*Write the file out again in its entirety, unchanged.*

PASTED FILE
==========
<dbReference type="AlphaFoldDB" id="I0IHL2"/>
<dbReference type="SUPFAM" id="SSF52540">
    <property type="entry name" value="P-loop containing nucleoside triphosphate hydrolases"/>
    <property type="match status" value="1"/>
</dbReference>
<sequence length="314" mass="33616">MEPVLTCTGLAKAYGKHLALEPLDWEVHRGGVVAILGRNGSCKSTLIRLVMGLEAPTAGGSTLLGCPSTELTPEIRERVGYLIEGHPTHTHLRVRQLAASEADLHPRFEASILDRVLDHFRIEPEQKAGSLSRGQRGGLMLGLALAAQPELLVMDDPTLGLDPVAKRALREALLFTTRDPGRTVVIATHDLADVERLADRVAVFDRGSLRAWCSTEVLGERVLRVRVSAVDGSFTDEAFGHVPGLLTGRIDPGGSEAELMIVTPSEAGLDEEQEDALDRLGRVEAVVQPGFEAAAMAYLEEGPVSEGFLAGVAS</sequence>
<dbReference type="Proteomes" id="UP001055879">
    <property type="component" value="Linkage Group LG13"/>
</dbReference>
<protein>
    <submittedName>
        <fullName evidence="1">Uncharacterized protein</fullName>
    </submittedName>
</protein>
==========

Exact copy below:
<dbReference type="AlphaFoldDB" id="I0IHL2"/>
<dbReference type="SUPFAM" id="SSF52540">
    <property type="entry name" value="P-loop containing nucleoside triphosphate hydrolases"/>
    <property type="match status" value="1"/>
</dbReference>
<sequence length="314" mass="33616">MEPVLTCTGLAKAYGKHLALEPLDWEVHRGGVVAILGRNGSCKSTLIRLVMGLEAPTAGGSTLLGCPSTELTPEIRERVGYLIEGHPTHTHLRVRQLAASEADLHPRFEASILDRVLDHFRIEPEQKAGSLSRGQRGGLMLGLALAAQPELLVMDDPTLGLDPVAKRALREALLFTTRDPGRTVVIATHDLADVERLADRVAVFDRGSLRAWCSTEVLGERVLRVRVSAVDGSFTDEAFGHVPGLLTGRIDPGGSEAELMIVTPSEAGLDEEQEDALDRLGRVEAVVQPGFEAAAMAYLEEGPVSEGFLAGVAS</sequence>
<dbReference type="Proteomes" id="UP001055879">
    <property type="component" value="Linkage Group LG13"/>
</dbReference>
<protein>
    <submittedName>
        <fullName evidence="1">Uncharacterized protein</fullName>
    </submittedName>
</protein>